Morph Labs: Amazon Web Services Meets Private Clouds (Again)

Lots of folks consider Amazon Web Services and their Elastic Compute Cloud (EC2) platform a market-leading cloud platform. Now Morph Labs, developers of the Morph Application Platform, think they have a solution for MSPs to form private clouds that are EC2-compatible. Here's the scoop.

If the idea of an EC2-compatible private cloud sounds familiar, you're right -- Morph's product line has the open source Eucalyptus platform at its core, and shares many of the same benefits, including the ability to leverage existing hardware as a private cloud. Of course, Morph Labs charges for their products.

But Morph Labs, which began in 2006 as a G2iX startup, takes it a step further by dedicating themselves to eliminating the cloud headaches that can plague unwary IT pros, says Morph Labs' Yoram Heller. To demonstrate, Heller gave me a guided tour of Morph Application Server, Morph Cloud Manager, and their mCloud solution in general.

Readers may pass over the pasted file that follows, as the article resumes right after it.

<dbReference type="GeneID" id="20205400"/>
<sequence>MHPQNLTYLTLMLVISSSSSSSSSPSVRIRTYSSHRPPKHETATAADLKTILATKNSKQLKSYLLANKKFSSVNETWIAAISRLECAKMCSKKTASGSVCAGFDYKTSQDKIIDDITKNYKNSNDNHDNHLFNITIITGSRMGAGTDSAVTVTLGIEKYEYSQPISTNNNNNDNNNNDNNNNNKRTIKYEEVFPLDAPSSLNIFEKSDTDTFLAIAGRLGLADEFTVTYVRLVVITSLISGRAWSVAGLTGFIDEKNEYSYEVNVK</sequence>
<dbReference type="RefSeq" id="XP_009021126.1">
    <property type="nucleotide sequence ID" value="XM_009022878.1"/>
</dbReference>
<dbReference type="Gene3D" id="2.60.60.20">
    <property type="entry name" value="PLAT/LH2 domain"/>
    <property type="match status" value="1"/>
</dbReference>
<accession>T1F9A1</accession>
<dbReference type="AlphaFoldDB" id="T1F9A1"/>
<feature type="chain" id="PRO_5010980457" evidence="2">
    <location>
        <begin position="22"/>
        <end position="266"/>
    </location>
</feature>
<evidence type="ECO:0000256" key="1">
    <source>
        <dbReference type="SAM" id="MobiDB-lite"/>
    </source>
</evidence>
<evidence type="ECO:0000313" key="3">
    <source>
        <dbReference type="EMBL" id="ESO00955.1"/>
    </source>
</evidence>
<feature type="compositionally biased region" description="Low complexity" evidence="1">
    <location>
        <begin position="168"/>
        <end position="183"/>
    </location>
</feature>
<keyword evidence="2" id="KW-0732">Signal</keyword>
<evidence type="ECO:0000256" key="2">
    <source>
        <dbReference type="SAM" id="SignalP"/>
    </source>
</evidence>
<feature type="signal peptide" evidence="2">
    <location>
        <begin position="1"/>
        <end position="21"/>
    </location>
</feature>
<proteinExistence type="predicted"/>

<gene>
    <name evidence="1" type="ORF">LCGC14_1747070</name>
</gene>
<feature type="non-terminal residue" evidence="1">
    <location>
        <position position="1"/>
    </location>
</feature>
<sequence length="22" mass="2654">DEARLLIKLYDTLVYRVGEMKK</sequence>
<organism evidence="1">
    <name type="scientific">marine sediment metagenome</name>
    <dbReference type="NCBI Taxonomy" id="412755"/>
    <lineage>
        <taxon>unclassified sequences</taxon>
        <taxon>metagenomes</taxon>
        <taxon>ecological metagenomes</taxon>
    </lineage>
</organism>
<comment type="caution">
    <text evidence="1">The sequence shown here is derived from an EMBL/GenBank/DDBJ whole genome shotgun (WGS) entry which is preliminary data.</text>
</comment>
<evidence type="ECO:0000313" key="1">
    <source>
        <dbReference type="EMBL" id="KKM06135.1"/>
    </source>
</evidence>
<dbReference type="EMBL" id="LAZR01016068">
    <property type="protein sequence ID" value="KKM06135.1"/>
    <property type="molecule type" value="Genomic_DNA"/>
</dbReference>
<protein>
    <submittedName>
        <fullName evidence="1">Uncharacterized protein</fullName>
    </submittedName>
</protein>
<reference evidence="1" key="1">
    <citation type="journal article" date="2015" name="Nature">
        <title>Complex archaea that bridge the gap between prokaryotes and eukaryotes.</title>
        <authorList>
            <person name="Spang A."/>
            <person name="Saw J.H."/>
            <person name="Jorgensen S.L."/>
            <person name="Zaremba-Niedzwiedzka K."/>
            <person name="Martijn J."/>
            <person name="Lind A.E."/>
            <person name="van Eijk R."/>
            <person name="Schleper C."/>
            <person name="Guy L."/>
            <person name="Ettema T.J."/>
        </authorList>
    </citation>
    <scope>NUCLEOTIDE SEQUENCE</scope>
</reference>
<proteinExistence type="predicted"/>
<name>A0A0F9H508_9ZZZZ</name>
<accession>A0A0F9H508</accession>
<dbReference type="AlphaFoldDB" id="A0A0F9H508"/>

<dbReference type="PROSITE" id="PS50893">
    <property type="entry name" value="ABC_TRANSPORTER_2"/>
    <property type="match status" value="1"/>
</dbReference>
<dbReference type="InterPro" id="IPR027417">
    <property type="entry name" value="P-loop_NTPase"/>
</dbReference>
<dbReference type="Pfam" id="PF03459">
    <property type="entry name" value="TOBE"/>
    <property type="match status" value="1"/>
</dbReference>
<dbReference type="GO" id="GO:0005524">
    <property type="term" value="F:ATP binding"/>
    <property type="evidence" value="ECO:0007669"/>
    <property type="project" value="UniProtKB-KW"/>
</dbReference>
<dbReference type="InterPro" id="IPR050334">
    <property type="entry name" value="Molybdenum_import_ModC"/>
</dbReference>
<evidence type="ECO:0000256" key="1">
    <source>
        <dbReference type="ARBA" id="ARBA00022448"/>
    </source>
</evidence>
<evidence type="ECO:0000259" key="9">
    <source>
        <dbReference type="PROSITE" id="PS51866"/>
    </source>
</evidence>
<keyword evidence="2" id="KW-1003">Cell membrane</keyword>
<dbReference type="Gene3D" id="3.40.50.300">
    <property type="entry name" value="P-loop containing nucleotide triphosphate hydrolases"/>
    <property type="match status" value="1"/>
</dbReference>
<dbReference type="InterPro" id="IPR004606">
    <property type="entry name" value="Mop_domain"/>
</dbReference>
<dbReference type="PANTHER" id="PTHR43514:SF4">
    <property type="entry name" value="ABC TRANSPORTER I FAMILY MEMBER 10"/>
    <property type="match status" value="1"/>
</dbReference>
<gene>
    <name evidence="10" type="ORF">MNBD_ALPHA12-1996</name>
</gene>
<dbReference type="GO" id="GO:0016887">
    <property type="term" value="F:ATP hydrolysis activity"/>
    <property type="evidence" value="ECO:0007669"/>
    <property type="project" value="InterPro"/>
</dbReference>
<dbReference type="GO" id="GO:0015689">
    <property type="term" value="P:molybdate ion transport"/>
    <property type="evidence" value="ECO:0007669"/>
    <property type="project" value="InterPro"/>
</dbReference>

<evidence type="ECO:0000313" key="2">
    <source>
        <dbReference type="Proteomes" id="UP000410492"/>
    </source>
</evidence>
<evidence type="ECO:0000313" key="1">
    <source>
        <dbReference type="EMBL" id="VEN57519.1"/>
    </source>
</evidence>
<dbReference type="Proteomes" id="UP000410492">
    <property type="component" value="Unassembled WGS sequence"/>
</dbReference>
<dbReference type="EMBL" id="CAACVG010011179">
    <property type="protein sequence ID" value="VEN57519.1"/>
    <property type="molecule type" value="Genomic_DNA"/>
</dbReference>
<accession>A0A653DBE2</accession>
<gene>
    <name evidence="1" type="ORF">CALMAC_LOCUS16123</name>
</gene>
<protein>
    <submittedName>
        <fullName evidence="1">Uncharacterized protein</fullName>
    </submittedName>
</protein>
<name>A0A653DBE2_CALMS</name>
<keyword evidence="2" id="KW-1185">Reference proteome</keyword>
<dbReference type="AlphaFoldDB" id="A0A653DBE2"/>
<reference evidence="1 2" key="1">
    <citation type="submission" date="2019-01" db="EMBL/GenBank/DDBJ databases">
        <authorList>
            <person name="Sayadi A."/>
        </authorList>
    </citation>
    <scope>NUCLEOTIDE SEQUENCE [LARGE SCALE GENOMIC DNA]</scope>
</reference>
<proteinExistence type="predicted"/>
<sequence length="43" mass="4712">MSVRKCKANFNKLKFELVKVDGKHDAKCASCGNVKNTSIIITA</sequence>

While I watched, Heller was able to use their MAPbuilder frontend to provision a new cloud from their infrastructure, assign it two load balancers, generate a VM, install some basic message board functionality, and name a subdomain to access it all. Start to finish, it took less than five minutes.

For MSPs, this has the potential to be huge: one doesn't have to know all the nitty-gritty of private clouds and public clouds and hybrid clouds to administrate them anymore. Morph Labs also offers an IBM-powered mCloud data center appliance that comes pre-loaded with all the software you need and 100 VMs ready to go.

Moreover, Heller says that since they don't themselves host any clouds, there's a lot of room in Morph Labs' business model for services providers. When a customer requests an externally-hosted cloud from Morph, they just point them at a channel partner.

Assuming live deployments work as as well as the demo (a big assumption...) the Morph approach looks attractive. But so far it hasn't gained huge traction in any market outside of Japan, where Morph spent a fair amount of time last year developing their business, Heller says. He blames a lack of marketing on their lacking market share, but I wonder if it's also because not many MSPs are able to (or care to) run a private cloud, no matter how complete the solution.

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